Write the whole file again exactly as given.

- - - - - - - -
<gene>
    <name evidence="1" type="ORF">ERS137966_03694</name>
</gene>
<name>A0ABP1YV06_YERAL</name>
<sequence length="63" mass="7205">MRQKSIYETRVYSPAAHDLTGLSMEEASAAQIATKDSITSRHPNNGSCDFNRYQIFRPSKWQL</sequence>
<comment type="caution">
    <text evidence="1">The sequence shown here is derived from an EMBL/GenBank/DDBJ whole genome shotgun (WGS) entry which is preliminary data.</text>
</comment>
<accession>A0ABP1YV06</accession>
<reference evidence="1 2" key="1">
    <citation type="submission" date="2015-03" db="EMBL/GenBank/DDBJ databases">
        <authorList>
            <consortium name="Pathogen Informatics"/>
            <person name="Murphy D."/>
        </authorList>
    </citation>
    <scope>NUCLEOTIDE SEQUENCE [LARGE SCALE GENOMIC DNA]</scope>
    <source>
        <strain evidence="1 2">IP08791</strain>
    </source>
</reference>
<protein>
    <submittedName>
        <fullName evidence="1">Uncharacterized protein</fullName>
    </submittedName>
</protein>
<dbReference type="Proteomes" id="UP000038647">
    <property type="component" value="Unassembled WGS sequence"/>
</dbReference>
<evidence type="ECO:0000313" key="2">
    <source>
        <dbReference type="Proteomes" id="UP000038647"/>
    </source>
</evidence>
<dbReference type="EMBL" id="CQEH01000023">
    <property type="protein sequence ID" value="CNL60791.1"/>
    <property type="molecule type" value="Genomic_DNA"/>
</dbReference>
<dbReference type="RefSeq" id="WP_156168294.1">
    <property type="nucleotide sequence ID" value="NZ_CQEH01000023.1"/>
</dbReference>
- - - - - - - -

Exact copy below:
<gene>
    <name evidence="1" type="ORF">ERS137966_03694</name>
</gene>
<name>A0ABP1YV06_YERAL</name>
<sequence length="63" mass="7205">MRQKSIYETRVYSPAAHDLTGLSMEEASAAQIATKDSITSRHPNNGSCDFNRYQIFRPSKWQL</sequence>
<comment type="caution">
    <text evidence="1">The sequence shown here is derived from an EMBL/GenBank/DDBJ whole genome shotgun (WGS) entry which is preliminary data.</text>
</comment>
<accession>A0ABP1YV06</accession>
<reference evidence="1 2" key="1">
    <citation type="submission" date="2015-03" db="EMBL/GenBank/DDBJ databases">
        <authorList>
            <consortium name="Pathogen Informatics"/>
            <person name="Murphy D."/>
        </authorList>
    </citation>
    <scope>NUCLEOTIDE SEQUENCE [LARGE SCALE GENOMIC DNA]</scope>
    <source>
        <strain evidence="1 2">IP08791</strain>
    </source>
</reference>
<protein>
    <submittedName>
        <fullName evidence="1">Uncharacterized protein</fullName>
    </submittedName>
</protein>
<dbReference type="Proteomes" id="UP000038647">
    <property type="component" value="Unassembled WGS sequence"/>
</dbReference>
<evidence type="ECO:0000313" key="2">
    <source>
        <dbReference type="Proteomes" id="UP000038647"/>
    </source>
</evidence>
<dbReference type="EMBL" id="CQEH01000023">
    <property type="protein sequence ID" value="CNL60791.1"/>
    <property type="molecule type" value="Genomic_DNA"/>
</dbReference>
<dbReference type="RefSeq" id="WP_156168294.1">
    <property type="nucleotide sequence ID" value="NZ_CQEH01000023.1"/>
</dbReference>